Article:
ArtMatic Voyager uses a unique approach to 3D objects modelling & rendering called Distance Field Ray Marching, DFRM for short.
This document covers the details you need to know to create or modify 3D objects represented by distance fields (DF for short) and gives many practical guidelines. The technical information may help you to understand the reasoning behind the guidelines and develop your own techniques.
ArtMatic Voyager uses a technique called ray marching (http://en.wikipedia.org/wiki/Volume_ray_casting) to render images. Ray marching essentially calculates the intersection of the possible light rays between the observer and the scene by sampling along the ray. It is a slow process as the object or terrain have to be sampled many times to know where the ray intersects the object. Ray Marching is needed when the mathematics that describe the object are too complex to find intersections analytically, typically when the object is an entire procedural planet like in Voyager case.
By using distance fields Voyager can find the intersection of the ray with the surface of 3D object much more quickly than using the brute force technic of ray marching. This is because the DF field itself gives some information about the distance to the surface which allows the sampling to be much more efficient by converging quickly to the surface.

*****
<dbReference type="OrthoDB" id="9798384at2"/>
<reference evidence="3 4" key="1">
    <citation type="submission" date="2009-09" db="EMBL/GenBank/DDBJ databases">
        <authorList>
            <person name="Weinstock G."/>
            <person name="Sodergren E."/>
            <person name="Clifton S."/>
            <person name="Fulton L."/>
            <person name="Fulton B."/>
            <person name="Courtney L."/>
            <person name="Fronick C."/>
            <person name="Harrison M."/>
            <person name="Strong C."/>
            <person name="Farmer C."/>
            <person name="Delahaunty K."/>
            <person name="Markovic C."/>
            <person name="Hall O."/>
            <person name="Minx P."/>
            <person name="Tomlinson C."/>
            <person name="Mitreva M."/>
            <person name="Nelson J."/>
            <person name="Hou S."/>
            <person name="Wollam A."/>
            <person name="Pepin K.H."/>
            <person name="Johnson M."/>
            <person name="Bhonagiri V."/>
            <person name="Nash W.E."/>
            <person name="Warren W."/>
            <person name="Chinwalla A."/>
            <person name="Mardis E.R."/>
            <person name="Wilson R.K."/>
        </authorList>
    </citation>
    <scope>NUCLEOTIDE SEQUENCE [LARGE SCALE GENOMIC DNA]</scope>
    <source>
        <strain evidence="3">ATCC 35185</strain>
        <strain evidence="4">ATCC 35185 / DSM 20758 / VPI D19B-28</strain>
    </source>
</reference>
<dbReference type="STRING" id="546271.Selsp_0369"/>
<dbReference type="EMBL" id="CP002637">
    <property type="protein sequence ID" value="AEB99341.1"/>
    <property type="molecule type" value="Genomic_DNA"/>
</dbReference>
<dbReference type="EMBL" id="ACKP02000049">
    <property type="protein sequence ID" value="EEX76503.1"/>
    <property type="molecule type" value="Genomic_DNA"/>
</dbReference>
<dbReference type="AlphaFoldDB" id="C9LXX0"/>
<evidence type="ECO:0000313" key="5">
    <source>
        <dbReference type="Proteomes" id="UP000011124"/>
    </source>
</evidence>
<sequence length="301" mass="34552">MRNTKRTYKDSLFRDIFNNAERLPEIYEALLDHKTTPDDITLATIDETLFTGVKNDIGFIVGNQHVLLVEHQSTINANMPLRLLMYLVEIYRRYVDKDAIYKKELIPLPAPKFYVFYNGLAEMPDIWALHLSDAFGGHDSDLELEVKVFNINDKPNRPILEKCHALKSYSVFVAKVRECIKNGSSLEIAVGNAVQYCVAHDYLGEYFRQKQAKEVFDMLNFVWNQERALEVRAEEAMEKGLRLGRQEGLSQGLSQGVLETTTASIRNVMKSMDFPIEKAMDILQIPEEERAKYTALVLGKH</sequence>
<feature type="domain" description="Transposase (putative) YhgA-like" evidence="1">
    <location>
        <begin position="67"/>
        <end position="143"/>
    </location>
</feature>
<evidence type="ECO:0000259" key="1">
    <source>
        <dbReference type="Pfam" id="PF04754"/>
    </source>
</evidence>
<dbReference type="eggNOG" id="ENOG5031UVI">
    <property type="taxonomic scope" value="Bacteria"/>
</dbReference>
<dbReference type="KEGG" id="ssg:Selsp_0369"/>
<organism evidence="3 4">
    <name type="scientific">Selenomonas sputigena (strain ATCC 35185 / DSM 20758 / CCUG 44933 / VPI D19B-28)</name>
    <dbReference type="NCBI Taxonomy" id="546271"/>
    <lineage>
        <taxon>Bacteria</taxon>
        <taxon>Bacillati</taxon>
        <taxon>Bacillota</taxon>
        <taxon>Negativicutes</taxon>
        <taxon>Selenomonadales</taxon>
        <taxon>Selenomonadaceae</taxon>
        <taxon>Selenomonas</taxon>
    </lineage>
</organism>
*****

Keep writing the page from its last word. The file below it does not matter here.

A distance field is just a scalar field where the value of the field gives a good (or exact) approximation of the distance to the surface.
The distance field does not have to be mathematically exact to allow proper convergence, but the more exact the distance estimate is, the faster the convergence will be. If the distance estimate deviates too much from the true distance the ray will miss the object (overshoot) if it overestimates that distance. Underestimation won't impair the ability to converge to the correct solution but the convergence will be slower.
A distance field function takes a space or plane coordinates and calculates an estimate of the distance from that point to the object surface. The object surface is those places where the distance is 0, that is the 'zero crossing' of the field. A value greater than 0 indicates a point inside the object with the field value indicating the distance from the surface. A value less than zero indicates a point outside of the object. ArtMatic's Geographic Clut color shader is useful for visualizing distance fields as its colors indicate distances.
A distance field can be 2D or even 1D. A 1D distance field is simply x or y or z provided they are unscaled. Thus you can directly use - y for example to create a DF infinite flat ground where y==0 defines a flat ground plane.